You’ve heard the stories: sitting in classrooms around the country are humans with Thorpeish swimming abilities, Cadel-like aerobic capacity or Freemanesque sprinting.
At one point, the most successful pool swimmer in the world, Michael Phelps, was described as being the “perfect physical specimen” for his craft.
At 1.93 metres, he’s tall – an important factor for medal winners. Taller swimmers are more efficient in the water: their size reduces drag, they can reach higher velocity thanks to their bigger bodies.
Sports institutes around the world, and in Australia, scour the school yard and sports industry searching for the person who will be the next big thing in the pool, track, ball courts and playing fields around the world.
As much as people love the idea that freakish athletes are somehow born that way, the truth is far more mundane.
As much as sports commentators and pub stool vernacular love the idea that freakish athletes are somehow born that way, possessing of some borderline impossible mix of genes that make them claim medal after medal, the truth is far more mundane.
Genes come into it, but not in the way we think
“It’s one of the tantalising topics, where it’s probably a genetic role in some sporting performance, but actually pinpointing them [the genes] is going to be a massive challenge,” says Professor David Bishop from Victoria University, a muscle exercise physiologist who has worked with Australian Olympic teams, and consulted to AFL clubs.
And the challenge he identifies is crunching the genomes of thousands of elite athletes across the globe to find the candidate DNA that might give a glimpse into what gives them an edge.
There’s also another problem. The chances of one or a few genes giving someone an edge is unlikely.
“Sometimes there can be one genetic variation that might contribute really strong to a disease… but sporting performance, regardless of how you define it, there’s probably going to be a large number of genes,” Bishop says.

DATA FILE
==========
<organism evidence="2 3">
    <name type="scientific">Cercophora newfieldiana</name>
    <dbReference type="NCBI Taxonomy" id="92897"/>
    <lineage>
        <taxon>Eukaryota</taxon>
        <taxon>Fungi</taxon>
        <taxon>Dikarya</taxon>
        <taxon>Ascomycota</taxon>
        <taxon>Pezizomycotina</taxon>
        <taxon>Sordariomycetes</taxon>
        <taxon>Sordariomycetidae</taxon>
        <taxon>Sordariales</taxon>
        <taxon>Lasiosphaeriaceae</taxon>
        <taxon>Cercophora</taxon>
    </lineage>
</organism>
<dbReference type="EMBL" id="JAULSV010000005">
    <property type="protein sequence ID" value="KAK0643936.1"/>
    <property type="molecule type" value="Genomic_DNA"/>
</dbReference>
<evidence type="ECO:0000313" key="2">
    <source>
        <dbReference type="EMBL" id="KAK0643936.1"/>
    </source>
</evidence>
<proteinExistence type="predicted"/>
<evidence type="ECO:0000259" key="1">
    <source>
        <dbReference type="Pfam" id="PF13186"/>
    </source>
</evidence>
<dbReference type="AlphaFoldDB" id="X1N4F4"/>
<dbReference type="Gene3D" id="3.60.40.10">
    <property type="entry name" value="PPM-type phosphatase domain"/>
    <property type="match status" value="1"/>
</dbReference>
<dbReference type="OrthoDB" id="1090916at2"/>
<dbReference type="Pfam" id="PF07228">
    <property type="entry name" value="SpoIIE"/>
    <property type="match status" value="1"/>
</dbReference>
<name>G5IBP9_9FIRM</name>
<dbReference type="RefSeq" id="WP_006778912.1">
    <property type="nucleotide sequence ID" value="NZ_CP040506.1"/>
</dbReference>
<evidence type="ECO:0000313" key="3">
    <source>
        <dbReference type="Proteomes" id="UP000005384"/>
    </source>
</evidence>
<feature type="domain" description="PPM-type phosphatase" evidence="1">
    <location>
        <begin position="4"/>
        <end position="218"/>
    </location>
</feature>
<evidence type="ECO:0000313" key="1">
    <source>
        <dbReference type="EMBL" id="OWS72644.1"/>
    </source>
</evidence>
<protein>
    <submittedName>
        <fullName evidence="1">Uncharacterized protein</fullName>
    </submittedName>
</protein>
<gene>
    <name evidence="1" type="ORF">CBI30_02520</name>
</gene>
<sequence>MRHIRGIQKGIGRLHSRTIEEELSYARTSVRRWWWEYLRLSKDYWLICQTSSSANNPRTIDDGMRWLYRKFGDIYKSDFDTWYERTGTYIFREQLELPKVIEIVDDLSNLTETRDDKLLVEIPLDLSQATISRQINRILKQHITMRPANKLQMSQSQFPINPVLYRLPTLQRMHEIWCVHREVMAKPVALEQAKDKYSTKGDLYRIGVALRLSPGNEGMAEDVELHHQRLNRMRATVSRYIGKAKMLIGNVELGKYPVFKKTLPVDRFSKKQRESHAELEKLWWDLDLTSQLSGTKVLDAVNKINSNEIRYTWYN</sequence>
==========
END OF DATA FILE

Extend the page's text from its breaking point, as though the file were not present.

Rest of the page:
The chances of one or a few genes giving someone an edge is unlikely.
Height, for example, that most sought after quality in elite swimmers, basketballers and rowers, might be determined by hundreds of genes – a combination of which is taken from a person’s parents.
Genes do, however, play an inescapable part. But it’s what Bishop calls the “anthropometrics” of the budding athlete that ultimately play a part.
What nature’s randomness gives you – be it your father’s skinny legs or your mother’s height – and how you use it is certainty one pillar of the holy trinity of sporting performance.
Parents play a second role in the budding athlete
Annette Edmondson has no idea whether genetics came into it for her career.
Edmondson hung the bike up on a decorated road and track cycling career two years ago. Her brother Alex is still racing in the men’s road world tour.
Surely, if one family produces two world champion track cyclists, there must be something special going on in the genes?
“Potentially genetics, but also, we were very lucky to grow up in a very loving family that was encouraging in whatever we chose to do, and encouraging our passion,” she says.
Parental commitment seems to be one of the major factors to take potential talent to the top.
“They dropped everything to let us chase our goals.”